THE RACE TO FASHODA European Colonialism And African Resistance In the Scramble for Africa By David Levering Lewis Weidenfeld & Nicholson. 304 pp. $24.95

IT SOUNDS like opera-bouffe or the child's game of Capture the Flag. "Who are you?" asks the tall, red-faced English general, waving a Union Jack high above the bullrushes of Fashoda, 400 miles south of Khartoum. "I'm Captain Jean-Baptiste Marchand," comes the reply from a man waving a French Tricolor, "with 7 French officers, 100 Senegalese tirailleurs, 4 field-guns and a steam-launch. Who are you?" "I am General Herbert Kitchener with 25,000 English, Egyptian and Sudanese troops, 40 field-guns and four gun-boats."

Embarrassed handshakes, followed by champagne all around. But to whom does Fashoda belong? A shoot-out would hardly be a sporting way to decide, with the French outnumbered 250 to 1. More champagne. Then the two commanders refer the matter to Europe.

"Opera-bouffe" was actually the word used by Kitchener in his official report of this ludicrous affair. The confrontation occurred on Sept. 19, 1898. Marchand claimed that Fashoda and the whole Bahr-al-Ghazal province of the Southern Sudan had been abandoned by Egypt and become a political no-man's-land, res nullius. Two months earlier he had formally taken possession in the name of the French Republic. His capital was a mud-brick fort 35 meters square, surrounded by hundreds of miles of desolate swamp. Kitchener claimed the whole of the Sudan in the joint names of Queen Victoria and the Khedive of Egypt, under whose joint flags he had smashed 60,000 Dervishes at the Battle of Omdurman a month before.

Fashoda would have been a mere footnote in the history of European imperialism in Africa had it not been for one extraordinary feature of the affair. When the news of the confrontation was telegraphed to Europe, the French Government refused to give Marchand the order to withdraw. On their part the British Government of Lord Salisbury insisted that Marchand must withdraw unconditionally. Otherwise Britain would have to go to war with France.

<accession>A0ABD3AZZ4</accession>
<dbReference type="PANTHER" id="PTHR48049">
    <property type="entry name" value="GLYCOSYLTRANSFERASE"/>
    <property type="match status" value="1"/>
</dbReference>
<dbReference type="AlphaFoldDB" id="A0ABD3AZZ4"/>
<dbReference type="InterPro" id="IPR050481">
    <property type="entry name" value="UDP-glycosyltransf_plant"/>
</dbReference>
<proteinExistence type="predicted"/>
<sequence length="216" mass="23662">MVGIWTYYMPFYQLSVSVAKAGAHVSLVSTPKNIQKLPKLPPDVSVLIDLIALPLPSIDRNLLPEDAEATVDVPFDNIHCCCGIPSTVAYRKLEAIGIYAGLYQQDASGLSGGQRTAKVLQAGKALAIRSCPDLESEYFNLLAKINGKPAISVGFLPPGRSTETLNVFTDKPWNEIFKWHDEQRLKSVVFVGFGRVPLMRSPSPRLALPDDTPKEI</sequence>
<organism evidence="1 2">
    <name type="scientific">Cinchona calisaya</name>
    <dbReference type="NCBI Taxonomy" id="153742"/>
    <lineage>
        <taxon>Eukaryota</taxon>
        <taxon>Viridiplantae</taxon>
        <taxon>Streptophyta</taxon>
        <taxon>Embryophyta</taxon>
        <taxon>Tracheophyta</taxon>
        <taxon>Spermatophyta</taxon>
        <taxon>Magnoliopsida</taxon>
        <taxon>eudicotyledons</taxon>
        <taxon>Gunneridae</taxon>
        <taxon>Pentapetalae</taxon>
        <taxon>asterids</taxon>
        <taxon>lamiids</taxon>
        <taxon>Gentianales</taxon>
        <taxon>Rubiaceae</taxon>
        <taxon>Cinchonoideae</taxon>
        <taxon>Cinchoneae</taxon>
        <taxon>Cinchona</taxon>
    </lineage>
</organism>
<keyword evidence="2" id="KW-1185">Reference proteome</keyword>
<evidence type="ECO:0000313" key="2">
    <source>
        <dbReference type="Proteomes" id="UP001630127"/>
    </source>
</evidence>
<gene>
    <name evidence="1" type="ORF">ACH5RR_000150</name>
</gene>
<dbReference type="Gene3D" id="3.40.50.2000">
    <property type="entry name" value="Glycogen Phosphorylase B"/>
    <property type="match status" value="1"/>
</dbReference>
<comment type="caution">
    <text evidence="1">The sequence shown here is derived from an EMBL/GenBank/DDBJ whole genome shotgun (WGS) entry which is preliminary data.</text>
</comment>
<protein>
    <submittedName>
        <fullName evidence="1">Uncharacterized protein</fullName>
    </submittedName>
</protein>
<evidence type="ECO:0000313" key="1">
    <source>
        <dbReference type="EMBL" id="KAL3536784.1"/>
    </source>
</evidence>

Salisbury wasn't bluffing. That was what the French were shocked to discover as the crisis deepened. The British public, Liberals and Tories alike, were not to be robbed of the fruits of Omdurman. They treated the French as claim-jumpers. By contrast the French public were divided on Fashoda, as they were divided about everything that autumn. The Dreyfus Affair had just reached a second agonizing climax. And the French government recognized that if withdrawal was humiliating then fighting would be a good deal worse. Their navy was unprepared. The Russian navy, even if anxious to help (actually it wasn't), was blocked by Baltic ice. So the French government very sensibly swallowed its pride and sent an order to Marchand by way of Kitchener's telegraph: Withdraw from the swamp. WHY THE British intransigence? It was a strategic axiom in Whitehall in 1898 that to protect the Suez Canal meant keeping Egypt, and this in turn meant controlling the headwaters of the White Nile. Five years earlier, a French hydrologist called Victor Prompt had forecast that if the French took Fashoda they could dam the White Nile there and hold Egypt to ransom by threatening floods or droughts at will. The French Government were delighted by the prospect. Ever since 1882, when Gladstone had absent-mindedly grabbed Egypt, the French had been trying to ease the British out. Marchand's mission to Fashoda was therefore a new move in the great game for Egypt. An idiotic one, too, as Professor David Lewis is the first to concede. It was "doomed by the realities of African travel and politics, the incompetence and lack of resolve at Paris, and the resolution and military superiority of Britain."